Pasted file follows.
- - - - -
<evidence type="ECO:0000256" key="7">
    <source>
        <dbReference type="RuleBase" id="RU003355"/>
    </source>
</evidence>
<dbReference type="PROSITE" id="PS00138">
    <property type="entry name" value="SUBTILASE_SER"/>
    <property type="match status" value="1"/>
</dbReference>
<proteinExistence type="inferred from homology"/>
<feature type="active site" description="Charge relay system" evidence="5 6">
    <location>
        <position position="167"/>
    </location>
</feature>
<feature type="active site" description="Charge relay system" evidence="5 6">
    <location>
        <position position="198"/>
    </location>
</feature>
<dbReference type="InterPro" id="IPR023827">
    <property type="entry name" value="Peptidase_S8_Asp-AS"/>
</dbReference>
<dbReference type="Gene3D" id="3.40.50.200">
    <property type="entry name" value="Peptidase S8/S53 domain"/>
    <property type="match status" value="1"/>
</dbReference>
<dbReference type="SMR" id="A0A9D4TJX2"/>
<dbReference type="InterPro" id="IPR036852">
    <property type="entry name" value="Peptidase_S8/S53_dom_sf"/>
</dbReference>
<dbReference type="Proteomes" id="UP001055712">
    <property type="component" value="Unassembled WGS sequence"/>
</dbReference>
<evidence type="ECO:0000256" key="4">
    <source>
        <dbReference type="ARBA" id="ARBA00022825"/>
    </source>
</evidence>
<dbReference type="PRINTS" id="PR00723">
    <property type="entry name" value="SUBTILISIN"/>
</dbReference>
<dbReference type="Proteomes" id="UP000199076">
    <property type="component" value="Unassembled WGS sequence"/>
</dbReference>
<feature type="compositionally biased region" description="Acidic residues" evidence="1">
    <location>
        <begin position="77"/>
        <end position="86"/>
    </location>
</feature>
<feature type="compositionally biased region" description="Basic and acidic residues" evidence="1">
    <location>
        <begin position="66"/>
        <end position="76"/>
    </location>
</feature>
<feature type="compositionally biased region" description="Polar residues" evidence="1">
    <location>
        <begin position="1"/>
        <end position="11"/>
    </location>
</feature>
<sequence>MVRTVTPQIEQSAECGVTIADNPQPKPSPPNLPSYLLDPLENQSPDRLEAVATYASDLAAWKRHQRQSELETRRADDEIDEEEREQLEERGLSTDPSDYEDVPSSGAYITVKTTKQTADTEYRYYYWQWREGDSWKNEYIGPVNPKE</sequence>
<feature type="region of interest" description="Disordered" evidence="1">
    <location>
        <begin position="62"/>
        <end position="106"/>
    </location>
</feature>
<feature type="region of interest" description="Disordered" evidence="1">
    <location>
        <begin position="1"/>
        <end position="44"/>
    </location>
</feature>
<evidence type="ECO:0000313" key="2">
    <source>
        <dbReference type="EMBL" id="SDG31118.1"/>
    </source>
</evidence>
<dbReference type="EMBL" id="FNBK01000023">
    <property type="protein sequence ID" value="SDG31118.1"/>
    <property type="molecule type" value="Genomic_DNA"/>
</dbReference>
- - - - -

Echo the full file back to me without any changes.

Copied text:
<evidence type="ECO:0000256" key="7">
    <source>
        <dbReference type="RuleBase" id="RU003355"/>
    </source>
</evidence>
<dbReference type="PROSITE" id="PS00138">
    <property type="entry name" value="SUBTILASE_SER"/>
    <property type="match status" value="1"/>
</dbReference>
<proteinExistence type="inferred from homology"/>
<feature type="active site" description="Charge relay system" evidence="5 6">
    <location>
        <position position="167"/>
    </location>
</feature>
<feature type="active site" description="Charge relay system" evidence="5 6">
    <location>
        <position position="198"/>
    </location>
</feature>
<dbReference type="InterPro" id="IPR023827">
    <property type="entry name" value="Peptidase_S8_Asp-AS"/>
</dbReference>
<dbReference type="Gene3D" id="3.40.50.200">
    <property type="entry name" value="Peptidase S8/S53 domain"/>
    <property type="match status" value="1"/>
</dbReference>
<dbReference type="SMR" id="A0A9D4TJX2"/>
<dbReference type="InterPro" id="IPR036852">
    <property type="entry name" value="Peptidase_S8/S53_dom_sf"/>
</dbReference>
<dbReference type="Proteomes" id="UP001055712">
    <property type="component" value="Unassembled WGS sequence"/>
</dbReference>
<evidence type="ECO:0000256" key="4">
    <source>
        <dbReference type="ARBA" id="ARBA00022825"/>
    </source>
</evidence>
<dbReference type="PRINTS" id="PR00723">
    <property type="entry name" value="SUBTILISIN"/>
</dbReference>
<dbReference type="Proteomes" id="UP000199076">
    <property type="component" value="Unassembled WGS sequence"/>
</dbReference>
<feature type="compositionally biased region" description="Acidic residues" evidence="1">
    <location>
        <begin position="77"/>
        <end position="86"/>
    </location>
</feature>
<feature type="compositionally biased region" description="Basic and acidic residues" evidence="1">
    <location>
        <begin position="66"/>
        <end position="76"/>
    </location>
</feature>
<feature type="compositionally biased region" description="Polar residues" evidence="1">
    <location>
        <begin position="1"/>
        <end position="11"/>
    </location>
</feature>
<sequence>MVRTVTPQIEQSAECGVTIADNPQPKPSPPNLPSYLLDPLENQSPDRLEAVATYASDLAAWKRHQRQSELETRRADDEIDEEEREQLEERGLSTDPSDYEDVPSSGAYITVKTTKQTADTEYRYYYWQWREGDSWKNEYIGPVNPKE</sequence>
<feature type="region of interest" description="Disordered" evidence="1">
    <location>
        <begin position="62"/>
        <end position="106"/>
    </location>
</feature>
<feature type="region of interest" description="Disordered" evidence="1">
    <location>
        <begin position="1"/>
        <end position="44"/>
    </location>
</feature>
<evidence type="ECO:0000313" key="2">
    <source>
        <dbReference type="EMBL" id="SDG31118.1"/>
    </source>
</evidence>
<dbReference type="EMBL" id="FNBK01000023">
    <property type="protein sequence ID" value="SDG31118.1"/>
    <property type="molecule type" value="Genomic_DNA"/>
</dbReference>